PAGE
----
Updated December 20, 2022
To fulfill the requirement of sand used in Construction, Sand mining is being practiced in Coastal region or other areas where sand is found. It is becoming an environmental issue in India as the sand mafias extracting the sand in huge quantities without estimating its impact on the environment. Environmentalists in the states of Maharashtra, Madhya Pradesh, and Goa have raised public awareness of illegal sand mining. Some conservation and environmental NGOs like Aawaaz foundation also filed public interest litigation in the Bombay High Court seeking a ban on mining activities along the Konkan coast.
In October 2012 Hyderabad, at the Conference of Parties 11, a Convention on Biological Diversity, Aawaaz foundation, in partnership with the Bombay Natural History Society presented the issue of sand mining as a major international threat to coastal biodiversity. On 16th of March 2015, an Indian Administrative Service officer of the Karnataka state, Mr. D. K. Ravi was found dead at his residence in Bengaluru. He was well known for his tough crackdown on the aggressive illegal sand mining in the Kolar district. It is widely alleged that the death is not due to suicide but the conspiracy of the mafia involved in land grabbing and sand mining.
What is Coastal Sand mining?
The practice of extraction of sand, mainly through an open pit but sometimes mined from beaches and inland dunes or pour out from the ocean and river beds, is called sand mining. Sand is often used in manufacturing, for example as an abrasive or in concrete. It is also used on icy and snowy roads usually mixed with salt, to lower the melting point temperature, on the road surface. Sand can replace the eroded coastline. Some uses require higher purity than others, for example, sand used in concrete must be free of seashell fragments.
Sand mining is practiced not only to extract the sand but also to extract rutile, ilmenite, and zircon, which contain the industrially useful elements like titanium and zirconium. These minerals typically are found in ordinary sand deposits and are separated by water elutriation.
Although sand mining is necessary for fulfilling the sand requirement but in predetermined sustainable mining quantity because rampant sand mining has a devastating impact on the beach ecosystem. It causes coastal erosion and affects the local wildlife as various animals depend on sandy beaches for nesting clutches. And aggressive sand mining has completely disturbed the wildlife leaving in a beach ecosystem. For example, mining has led to the near-extinction of gharials (a species of crocodile) in India. Disturbance of underwater and coastal sand causes turbidity in the water, which is harmful to organisms like coral that need sunlight. It can also destroy fisheries, financially harming their operators.
Impact of Sand Mining on Indian Coasts
Sand mining along the Indian coast has a devastating impact on the coastal ecosystem. Let’s see some of them.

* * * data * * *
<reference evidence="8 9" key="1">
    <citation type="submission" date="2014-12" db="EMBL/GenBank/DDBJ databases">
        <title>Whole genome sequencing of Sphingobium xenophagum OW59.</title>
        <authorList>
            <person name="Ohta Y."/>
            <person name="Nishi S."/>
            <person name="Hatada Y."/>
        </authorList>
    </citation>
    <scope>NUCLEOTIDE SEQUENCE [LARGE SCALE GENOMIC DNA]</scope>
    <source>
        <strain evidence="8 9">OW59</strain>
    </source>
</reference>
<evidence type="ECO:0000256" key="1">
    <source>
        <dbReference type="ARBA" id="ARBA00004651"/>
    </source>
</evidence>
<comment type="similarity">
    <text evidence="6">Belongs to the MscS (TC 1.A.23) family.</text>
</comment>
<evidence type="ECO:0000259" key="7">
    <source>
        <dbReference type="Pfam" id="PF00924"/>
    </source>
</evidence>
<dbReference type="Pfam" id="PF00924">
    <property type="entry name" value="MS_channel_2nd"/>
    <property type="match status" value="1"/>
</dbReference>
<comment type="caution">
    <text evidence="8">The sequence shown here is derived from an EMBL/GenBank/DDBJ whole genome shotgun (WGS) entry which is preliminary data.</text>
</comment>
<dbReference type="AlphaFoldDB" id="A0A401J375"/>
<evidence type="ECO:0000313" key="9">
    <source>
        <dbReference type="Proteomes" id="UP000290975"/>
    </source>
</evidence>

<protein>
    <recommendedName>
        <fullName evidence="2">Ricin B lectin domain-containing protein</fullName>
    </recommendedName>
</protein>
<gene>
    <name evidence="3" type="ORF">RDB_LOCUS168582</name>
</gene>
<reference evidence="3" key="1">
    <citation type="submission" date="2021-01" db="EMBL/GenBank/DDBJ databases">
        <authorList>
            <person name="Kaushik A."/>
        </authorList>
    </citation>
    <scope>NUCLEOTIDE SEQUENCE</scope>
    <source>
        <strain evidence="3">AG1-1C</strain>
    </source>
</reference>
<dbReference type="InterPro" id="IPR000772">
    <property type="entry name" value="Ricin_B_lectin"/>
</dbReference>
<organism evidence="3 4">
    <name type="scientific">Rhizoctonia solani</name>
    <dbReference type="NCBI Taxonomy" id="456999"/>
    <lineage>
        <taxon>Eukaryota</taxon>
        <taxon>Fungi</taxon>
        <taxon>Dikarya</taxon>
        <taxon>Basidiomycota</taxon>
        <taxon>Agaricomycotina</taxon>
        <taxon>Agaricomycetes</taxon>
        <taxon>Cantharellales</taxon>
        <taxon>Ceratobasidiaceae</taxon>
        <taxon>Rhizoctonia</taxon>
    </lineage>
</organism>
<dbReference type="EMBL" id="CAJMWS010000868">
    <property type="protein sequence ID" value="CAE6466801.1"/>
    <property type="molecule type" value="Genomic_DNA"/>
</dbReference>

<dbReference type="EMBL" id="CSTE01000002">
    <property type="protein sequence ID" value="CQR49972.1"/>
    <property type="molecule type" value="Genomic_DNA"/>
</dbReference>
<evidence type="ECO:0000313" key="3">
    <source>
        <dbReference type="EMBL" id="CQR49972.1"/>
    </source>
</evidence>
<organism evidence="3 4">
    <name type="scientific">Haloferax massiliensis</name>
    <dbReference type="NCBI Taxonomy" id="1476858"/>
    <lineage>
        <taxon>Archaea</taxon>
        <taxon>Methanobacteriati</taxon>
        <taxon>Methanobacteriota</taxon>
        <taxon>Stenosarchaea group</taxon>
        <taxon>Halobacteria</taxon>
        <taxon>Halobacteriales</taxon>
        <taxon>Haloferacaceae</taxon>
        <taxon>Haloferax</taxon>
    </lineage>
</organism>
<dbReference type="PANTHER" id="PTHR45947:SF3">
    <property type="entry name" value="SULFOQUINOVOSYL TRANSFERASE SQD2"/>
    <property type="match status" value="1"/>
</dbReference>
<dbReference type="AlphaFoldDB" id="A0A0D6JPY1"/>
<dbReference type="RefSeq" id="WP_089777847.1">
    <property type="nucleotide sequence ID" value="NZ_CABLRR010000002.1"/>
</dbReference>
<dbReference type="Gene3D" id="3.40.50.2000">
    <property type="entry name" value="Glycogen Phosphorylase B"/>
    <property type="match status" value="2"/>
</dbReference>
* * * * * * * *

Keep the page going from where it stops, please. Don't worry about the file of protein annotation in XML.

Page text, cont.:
Coastal Sand Mining Cause Coastal Erosion
The extraction of sand from the coast affects the coastal terrain and leads to coastal erosion. Ex: In Karnataka, aggressive sand mining is leading to coastal erosion as it destructs the natural barrier of the cost. The government is now forced to spend crores of rupees to form a barrier against coastal erosion.
Deepening of Rivers and Estuaries
Rampant sand mining causes the depletion of sand from coastal areas, which results in the deepening of rivers and estuaries, and the enlargement of river mouths and coastal inlets.
It Leads to Saline-Water Intrusion
Coastal sand Mining may also lead to saline-water intrusion from the nearby sea and the effect of mining is compounded by the effect of sea-level rise.
Disturbing the Beach Ecosystem
Coastal Mining not only disturbs the coastal terrain but also the life in the beach ecosystem. The destruction caused in the life of the turtles such as the Olive Ridley sea turtle is the best example to understand the impact of sand mining. To lay their eggs turtle arrive at beaches and dig nests in the sand. After laying their eggs, the turtles cover them with sand to protect the nests from predators. When the hatchlings emerge, they move across the beach and enter the sea. However, when sand mining occurs in turtle nesting habitats, it leads to the loss of nesting sites.
Coastal Sand Mining Create Turbidity
Due to coastal sand mining, dust particles get suspended in water that creates turbidity in the water. And a barrier is created through turbidity that prevents sunlight from entering the water, which is harmful to corals’ life that need sunlight. Fish may also die-off due to a lack of food and oxygen in the turbid waters. Thus, the entire aquatic system may fail due to sand mining.
Coastal Sand Mining Cause Flooding
Nature has its own beauty that it develops a weapon to tackle the disaster created by itself. For example, beaches, dunes, and sandbanks act as barriers to flooding. The sand mining destroys such barriers. As a result, areas near the sea or river become flood-prone.
So, it can be stated from the above statement that it is necessary to ensure by the state governments that mining volumes do not exceed the predetermined sustainable mining quantity proposed. And to prevent a disturbance in the beach ecosystem caused by rampant sand mining, strict measures must be put in place to ensure that the mining volumes don’t exceed that.
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